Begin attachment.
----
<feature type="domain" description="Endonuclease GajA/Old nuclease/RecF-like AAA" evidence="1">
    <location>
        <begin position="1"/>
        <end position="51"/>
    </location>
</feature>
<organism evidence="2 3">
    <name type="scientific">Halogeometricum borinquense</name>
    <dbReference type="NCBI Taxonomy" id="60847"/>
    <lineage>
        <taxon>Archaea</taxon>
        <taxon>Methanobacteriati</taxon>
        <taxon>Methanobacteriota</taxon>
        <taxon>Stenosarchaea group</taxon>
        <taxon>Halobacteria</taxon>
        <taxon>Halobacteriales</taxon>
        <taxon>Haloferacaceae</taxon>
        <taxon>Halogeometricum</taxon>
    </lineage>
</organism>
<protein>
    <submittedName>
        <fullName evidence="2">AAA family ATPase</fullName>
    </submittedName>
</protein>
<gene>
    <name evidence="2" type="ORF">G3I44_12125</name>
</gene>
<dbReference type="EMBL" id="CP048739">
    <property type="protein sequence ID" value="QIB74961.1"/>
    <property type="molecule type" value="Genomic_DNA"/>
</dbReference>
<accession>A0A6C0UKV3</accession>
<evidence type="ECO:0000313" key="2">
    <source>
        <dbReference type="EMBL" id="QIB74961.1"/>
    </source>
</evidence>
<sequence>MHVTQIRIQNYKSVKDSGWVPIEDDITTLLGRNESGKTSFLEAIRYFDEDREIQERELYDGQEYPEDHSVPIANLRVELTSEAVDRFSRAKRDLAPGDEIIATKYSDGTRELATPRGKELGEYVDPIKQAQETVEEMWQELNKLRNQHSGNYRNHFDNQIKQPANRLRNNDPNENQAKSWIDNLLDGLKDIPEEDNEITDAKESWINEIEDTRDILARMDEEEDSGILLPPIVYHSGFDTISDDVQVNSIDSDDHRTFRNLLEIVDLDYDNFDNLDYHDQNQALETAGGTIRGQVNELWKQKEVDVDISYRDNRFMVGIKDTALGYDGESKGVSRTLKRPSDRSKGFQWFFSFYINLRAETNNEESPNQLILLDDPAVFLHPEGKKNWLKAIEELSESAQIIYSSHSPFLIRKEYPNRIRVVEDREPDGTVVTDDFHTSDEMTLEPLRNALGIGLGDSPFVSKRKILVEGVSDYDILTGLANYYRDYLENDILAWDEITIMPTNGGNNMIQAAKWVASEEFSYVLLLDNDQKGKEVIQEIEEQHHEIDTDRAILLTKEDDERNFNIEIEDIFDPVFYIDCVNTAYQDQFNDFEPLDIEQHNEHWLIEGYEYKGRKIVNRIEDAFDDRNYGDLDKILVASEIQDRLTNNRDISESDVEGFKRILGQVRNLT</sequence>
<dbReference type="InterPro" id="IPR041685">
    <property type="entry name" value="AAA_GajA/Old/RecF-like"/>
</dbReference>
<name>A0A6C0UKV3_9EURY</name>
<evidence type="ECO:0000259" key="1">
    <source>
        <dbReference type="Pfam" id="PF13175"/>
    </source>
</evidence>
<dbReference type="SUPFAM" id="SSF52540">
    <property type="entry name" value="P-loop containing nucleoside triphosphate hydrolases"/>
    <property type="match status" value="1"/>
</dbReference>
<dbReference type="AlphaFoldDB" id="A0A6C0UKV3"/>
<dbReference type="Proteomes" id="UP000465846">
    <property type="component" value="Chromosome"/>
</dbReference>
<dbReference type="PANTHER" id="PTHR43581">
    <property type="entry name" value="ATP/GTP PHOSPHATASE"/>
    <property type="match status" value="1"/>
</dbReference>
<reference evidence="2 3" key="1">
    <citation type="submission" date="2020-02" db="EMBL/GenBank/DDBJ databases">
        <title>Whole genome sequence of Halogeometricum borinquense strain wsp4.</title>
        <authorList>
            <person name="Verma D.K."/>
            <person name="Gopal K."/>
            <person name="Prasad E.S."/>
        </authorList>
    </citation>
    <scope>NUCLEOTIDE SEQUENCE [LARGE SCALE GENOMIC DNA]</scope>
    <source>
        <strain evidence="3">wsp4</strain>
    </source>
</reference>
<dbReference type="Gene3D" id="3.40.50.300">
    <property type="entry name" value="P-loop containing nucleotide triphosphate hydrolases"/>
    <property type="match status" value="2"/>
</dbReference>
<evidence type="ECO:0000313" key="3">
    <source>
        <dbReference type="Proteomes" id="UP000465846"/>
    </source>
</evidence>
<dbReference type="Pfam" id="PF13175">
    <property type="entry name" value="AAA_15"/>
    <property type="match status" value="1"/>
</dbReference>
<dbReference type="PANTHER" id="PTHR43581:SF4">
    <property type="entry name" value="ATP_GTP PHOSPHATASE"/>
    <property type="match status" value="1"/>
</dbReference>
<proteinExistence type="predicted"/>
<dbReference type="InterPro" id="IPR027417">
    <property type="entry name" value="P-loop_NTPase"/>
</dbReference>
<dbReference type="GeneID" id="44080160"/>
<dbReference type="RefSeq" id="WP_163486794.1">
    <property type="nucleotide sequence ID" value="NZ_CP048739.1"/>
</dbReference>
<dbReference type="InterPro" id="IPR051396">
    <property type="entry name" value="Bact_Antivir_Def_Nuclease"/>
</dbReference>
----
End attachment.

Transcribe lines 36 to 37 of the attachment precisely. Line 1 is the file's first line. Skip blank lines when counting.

        <dbReference type="EMBL" id="QIB74961.1"/>
    </source>